The rise of the virtual supply chain
By Adam Bimson, Chief Customer Officer, Vuealta
How do you deal with a business that will sell your products, use data and algorithms to adjust product costs, and get said products to your customers in a manner that’s faster, more efficient and far superior to anything you could do yourself? This is a question that publishers have been wrestling with for years, and a challenge many other sectors have failed to heed.
The business in question is Amazon, and it is dominating sector after sector thanks to a very simple process. It has access to a lot of data, which it uses to gain insights into the likes of price elasticities and demand shifts. Its data-rich virtual world, powerful algorithms and empowered staff enable it to make quick decisions based on the latest insights. These data-driven advantages are built on top of a fast and agile supply chain, which has the ability to deliver ultimate customer satisfaction. Now, incumbents have begun to realise that Amazon is on a course to steal huge market share, and they’re scrabbling to find a response in order to compete with the digital giant.
The question is whether other businesses can truly compete with the ex-Bezos machine, or whether they must accept their fate and take what they can get from a company that has revolutionised the way we buy everything, from books and groceries to technology infrastructure.
In fact, they can compete. One answer lies in virtual supply chains and requires businesses to recognise that supply chains compete, not companies. The supply chain will of course always be physical, but if multiple businesses can act as a single intelligence sharing entity, there is the potential to become a strong Amazon competitor.
Partnership could be the key to better agility
So how can the brands that consumers have come to know and love achieve the same agility as Amazon? Ultimately, it’s not necessary to invest in controlling every aspect of their own supply chain, but what they should consider is partnering with some or, even better, all of the other players that make up their supply chain networks. For example, partnering with retailers gives suppliers additional market data, information and insights, which in turn empowers employees by enabling rapid decision-making. Integration with suppliers, on the other hand, enables retailers to offer a more agile response.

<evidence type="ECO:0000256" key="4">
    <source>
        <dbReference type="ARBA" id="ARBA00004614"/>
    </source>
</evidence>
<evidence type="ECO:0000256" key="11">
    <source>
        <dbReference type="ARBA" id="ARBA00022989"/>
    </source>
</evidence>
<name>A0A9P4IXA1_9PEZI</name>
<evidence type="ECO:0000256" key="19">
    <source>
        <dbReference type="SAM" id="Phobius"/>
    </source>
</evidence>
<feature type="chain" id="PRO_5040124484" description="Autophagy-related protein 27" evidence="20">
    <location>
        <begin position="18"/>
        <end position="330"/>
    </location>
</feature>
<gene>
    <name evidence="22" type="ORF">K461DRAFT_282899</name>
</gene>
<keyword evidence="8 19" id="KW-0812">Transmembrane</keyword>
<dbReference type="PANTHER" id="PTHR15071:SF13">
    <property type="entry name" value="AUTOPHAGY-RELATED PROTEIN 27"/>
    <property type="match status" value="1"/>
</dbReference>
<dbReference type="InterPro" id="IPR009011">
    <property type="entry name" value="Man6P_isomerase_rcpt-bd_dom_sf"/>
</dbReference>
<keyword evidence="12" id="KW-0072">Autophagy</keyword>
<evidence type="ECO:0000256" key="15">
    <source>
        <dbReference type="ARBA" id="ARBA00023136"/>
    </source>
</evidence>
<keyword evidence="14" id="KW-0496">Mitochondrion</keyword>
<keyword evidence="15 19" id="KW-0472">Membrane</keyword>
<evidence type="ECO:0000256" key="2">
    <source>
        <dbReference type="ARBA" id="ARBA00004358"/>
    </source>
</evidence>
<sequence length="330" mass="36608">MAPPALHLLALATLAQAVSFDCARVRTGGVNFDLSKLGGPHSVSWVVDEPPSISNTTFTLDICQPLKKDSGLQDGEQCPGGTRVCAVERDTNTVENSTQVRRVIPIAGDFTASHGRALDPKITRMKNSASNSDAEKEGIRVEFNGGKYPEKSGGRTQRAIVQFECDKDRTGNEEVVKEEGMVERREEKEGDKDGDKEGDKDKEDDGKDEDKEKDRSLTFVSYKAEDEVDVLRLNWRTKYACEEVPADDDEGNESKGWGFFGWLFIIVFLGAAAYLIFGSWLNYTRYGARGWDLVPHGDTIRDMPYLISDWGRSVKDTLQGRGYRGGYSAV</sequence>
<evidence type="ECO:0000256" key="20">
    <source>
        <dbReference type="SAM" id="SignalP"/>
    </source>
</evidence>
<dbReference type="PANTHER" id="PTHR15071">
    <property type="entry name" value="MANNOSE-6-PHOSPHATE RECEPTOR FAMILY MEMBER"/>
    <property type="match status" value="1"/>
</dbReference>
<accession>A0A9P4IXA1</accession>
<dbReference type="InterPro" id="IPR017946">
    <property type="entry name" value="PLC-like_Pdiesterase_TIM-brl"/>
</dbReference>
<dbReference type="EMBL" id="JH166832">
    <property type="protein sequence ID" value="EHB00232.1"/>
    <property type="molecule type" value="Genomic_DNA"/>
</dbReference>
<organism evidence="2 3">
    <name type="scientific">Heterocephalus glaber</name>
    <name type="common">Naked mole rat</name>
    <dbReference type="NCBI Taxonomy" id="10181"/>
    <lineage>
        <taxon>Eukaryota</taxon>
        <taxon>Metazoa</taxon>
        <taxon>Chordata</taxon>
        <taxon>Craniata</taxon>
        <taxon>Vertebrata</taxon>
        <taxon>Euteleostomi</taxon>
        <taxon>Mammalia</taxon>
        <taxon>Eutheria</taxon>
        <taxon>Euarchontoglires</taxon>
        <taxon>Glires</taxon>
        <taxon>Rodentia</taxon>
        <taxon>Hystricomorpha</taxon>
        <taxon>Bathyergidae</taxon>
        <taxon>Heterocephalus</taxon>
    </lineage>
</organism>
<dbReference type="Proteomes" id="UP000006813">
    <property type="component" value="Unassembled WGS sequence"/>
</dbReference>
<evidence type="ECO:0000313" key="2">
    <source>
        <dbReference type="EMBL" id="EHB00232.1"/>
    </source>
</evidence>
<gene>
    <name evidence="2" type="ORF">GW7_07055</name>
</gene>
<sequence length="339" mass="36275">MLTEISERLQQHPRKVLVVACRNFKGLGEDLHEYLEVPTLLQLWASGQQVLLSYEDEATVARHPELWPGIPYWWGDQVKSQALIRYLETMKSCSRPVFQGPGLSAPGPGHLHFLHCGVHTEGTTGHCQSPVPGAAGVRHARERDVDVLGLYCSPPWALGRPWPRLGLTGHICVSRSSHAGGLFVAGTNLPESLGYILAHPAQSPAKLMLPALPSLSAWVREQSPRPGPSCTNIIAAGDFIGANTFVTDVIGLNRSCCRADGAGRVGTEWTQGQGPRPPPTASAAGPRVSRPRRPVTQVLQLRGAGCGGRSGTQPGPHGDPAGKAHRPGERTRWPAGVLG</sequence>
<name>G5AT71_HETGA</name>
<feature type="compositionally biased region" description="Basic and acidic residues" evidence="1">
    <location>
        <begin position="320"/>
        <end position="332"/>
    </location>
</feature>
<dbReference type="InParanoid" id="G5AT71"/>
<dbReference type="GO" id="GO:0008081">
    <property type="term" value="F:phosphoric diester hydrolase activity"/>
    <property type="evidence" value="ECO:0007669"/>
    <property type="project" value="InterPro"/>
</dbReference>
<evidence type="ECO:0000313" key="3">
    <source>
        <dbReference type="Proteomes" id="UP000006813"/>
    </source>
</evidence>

Ultimately, Amazon is showing brands that they cannot keep acting as islands.
This has also led to the major shift towards direct to consumer (D2C) that we have seen in recent years, which has been further propelled by the pandemic. The advantages this model offers, including having direct access to POS data, is one of the key reasons it is being so widely embraced by so many brands and wholesalers, and will continue to be post-pandemic. In fact, a recent study found that more than half (52%) of wholesale businesses have begun D2C selling since the coronavirus pandemic first started, while another 18% plan to launch D2C sales in the next 12 months.
D2C gives companies end-to-end control of their relationship with and delivery to the consumer and allows them to generate in-depth insights from the data gathered as a result, just like Amazon. So, brands are ultimately going D2C to gain Amazon-like benefits.
The brands embracing these different approaches are directly targeting the three elements that make Amazon’s offering so strong – data, insights, and agile response.
A new way of managing supply chains
From the perspective of a virtual supply chain, data and intelligence provide the insights that brands need to empower people and processes to make decisions rapidly. They inform pricing, trends, and ultimately decisions.
To create a true virtual supply chain though, this should also be paired with the ability to offer an agile response. This ultimately needs to be underpinned by a fast supply chain and good information sharing that ensures insights are delivered downstream to the suppliers. Great scenario planning is also increasingly recognised as a core competency in any supply chain as it supports a great number of possible responses to expected or unexpected market changes by enabling people to quickly assess and evaluate feasible options and make the best decision for optimal response. This might be in response to consistent moments in the calendar, such as peak seasons; unforeseen events, such as political coups, trade wars or global pandemics; or they might be unseasonable weather influencing what consumers want to buy.
Whatever these events are, scenario planning, driven by data and the insights they provide, is critical for brands looking to build a supply chain that is agile and can adapt to changing circumstances without impacting the consumer experience.
Mirror Amazon, don’t replicate it
Brands are only going to stop Amazon eating their lunch if they can identify what has made the ecommerce giant a giant, and then see how they can replicate it for their own business. That doesn’t mean companies becoming a mirror version of Amazon; it means identifying strengths and weaknesses, finding partners to plug the gaps, and underpinning it all with data intelligence that can help it react as rapidly and intuitively as Amazon.